Most of the entries above are directories while some are files also. As we see, most of the names are numerics. These numerics are directories representing the processes currently running in the system and hence their respective names. For each process running in your system there will be a directory entry with name equal to the PID of the process in system. Do you know, even our favorite command 'ps' uses proc files to extract and present the information to us. Anyways, lets enter into a numeric directory (directory corresponding to a process) :

    Code:
    / $ cd proc/1273/
    
    /proc/1273 $ ls
    attr    clear_refs       cpuset   exe     io       loginuid  mountinfo   net        oom_score    root       sessionid  stat    syscall
    auxv    cmdline          cwd      fd      latency  maps      mounts      numa_maps  pagemap      sched      smaps      statm   task
    cgroup  coredump_filter  environ  fdinfo  limits   mem       mountstats  oom_adj    personality  schedstat  stack      status  wchan
    
    /proc/1273 $ vim status
    Through above command we have enetred the directory corresponding to the process whose PID is '1273'. Now in the next command we have a look at the contents of this directory. We see a wide range of information for a this particular process. Lets open the 'status' file :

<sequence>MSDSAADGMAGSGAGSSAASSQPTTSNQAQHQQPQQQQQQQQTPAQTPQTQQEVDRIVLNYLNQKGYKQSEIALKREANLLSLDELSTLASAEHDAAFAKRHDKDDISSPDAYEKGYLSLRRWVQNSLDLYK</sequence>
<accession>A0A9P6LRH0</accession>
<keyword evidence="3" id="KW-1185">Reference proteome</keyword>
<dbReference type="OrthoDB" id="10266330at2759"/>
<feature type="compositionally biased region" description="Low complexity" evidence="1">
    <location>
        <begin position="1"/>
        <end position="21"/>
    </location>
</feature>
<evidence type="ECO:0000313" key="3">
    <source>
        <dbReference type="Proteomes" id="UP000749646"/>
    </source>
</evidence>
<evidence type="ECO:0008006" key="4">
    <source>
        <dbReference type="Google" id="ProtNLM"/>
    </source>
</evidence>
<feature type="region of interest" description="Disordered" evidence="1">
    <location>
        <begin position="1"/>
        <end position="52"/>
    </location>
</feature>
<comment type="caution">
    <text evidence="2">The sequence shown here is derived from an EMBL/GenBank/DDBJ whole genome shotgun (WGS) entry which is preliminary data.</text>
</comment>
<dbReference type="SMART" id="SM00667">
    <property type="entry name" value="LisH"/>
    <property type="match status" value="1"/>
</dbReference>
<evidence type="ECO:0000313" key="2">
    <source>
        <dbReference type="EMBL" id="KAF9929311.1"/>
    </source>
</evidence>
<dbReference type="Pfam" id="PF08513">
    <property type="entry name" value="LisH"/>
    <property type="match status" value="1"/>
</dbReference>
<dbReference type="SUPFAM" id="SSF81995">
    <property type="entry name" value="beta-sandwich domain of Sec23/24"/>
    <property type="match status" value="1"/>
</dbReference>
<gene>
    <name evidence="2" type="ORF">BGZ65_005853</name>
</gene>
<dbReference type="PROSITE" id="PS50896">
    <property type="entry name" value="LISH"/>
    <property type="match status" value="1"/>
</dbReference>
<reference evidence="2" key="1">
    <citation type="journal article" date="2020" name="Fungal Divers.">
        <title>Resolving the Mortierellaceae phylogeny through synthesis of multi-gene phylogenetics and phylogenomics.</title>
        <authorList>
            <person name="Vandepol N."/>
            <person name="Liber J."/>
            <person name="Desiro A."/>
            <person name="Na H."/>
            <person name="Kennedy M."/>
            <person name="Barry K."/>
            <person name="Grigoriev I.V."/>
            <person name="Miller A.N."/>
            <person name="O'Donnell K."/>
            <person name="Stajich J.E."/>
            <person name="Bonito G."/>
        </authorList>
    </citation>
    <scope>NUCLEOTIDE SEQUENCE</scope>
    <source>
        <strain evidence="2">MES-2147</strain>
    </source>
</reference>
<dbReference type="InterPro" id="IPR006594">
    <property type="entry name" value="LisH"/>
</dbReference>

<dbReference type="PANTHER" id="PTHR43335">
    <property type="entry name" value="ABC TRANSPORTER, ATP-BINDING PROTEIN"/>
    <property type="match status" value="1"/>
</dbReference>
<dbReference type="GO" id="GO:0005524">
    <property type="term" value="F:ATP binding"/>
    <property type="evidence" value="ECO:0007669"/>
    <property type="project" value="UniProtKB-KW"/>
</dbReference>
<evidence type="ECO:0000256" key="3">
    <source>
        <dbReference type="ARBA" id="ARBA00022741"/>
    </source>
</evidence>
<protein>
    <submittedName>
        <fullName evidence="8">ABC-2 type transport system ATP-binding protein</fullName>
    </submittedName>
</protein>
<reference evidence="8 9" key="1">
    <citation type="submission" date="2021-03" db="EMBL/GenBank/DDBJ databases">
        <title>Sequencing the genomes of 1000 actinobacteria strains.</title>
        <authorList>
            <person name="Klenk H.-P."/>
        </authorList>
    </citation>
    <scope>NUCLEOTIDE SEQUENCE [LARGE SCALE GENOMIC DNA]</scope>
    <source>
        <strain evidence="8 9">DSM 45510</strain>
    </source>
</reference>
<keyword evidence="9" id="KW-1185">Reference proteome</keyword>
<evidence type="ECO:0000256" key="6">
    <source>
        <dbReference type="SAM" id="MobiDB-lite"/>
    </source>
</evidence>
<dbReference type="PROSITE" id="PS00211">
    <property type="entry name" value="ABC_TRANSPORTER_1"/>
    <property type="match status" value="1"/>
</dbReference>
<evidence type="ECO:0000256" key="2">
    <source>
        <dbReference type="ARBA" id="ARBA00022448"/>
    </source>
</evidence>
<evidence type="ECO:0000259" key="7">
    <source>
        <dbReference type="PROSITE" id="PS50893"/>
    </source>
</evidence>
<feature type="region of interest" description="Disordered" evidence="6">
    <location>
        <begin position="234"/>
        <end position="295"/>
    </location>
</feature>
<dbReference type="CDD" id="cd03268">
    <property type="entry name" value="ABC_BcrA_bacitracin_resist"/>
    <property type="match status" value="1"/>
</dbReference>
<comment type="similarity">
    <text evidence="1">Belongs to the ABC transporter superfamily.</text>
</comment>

Code:
    /proc/1273 $ cat status
    Name:    getty
    State:    S (sleeping)
    Tgid:    1273
    Pid:    1273
    PPid:    1
    TracerPid:    0
    Uid:    0    0    0    0
    Gid:    0    0    0    0
    FDSize:    64
    Groups:    
    VmPeak:        6080 kB
    VmSize:        6076 kB
    VmLck:           0 kB
    VmHWM:         648 kB
    VmRSS:         644 kB
    VmData:         192 kB
    VmStk:          84 kB
    VmExe:          20 kB
    VmLib:        1648 kB
    VmPTE:          36 kB
    Threads:    1
    SigQ:    1/23963
    SigPnd:    0000000000000000
    ShdPnd:    0000000000000000
    SigBlk:    0000000000000000
    SigIgn:    0000000000000000
    SigCgt:    0000000000000000
    CapInh:    0000000000000000
    CapPrm:    ffffffffffffffff
    CapEff:    ffffffffffffffff
    CapBnd:    ffffffffffffffff
    Cpus_allowed:    3
    Cpus_allowed_list:    0-1
    Mems_allowed:    00000000,00000001
    Mems_allowed_list:    0
    voluntary_ctxt_switches:    2
    nonvoluntary_ctxt_switches:    2
    Stack usage:    8 kB
    Now, we see a huge amount of information about the process ranging from the name of the process to the state of the process to its stack usage etc.
    So this was all about processes, apart from the processes, a lot of hardware information is also presented by proc files. Like for example in the proc file system, there is a file name 'cpuinfo'. As the name suggests, this file should give a lot of cpu info :

    Code:
    processor    : 0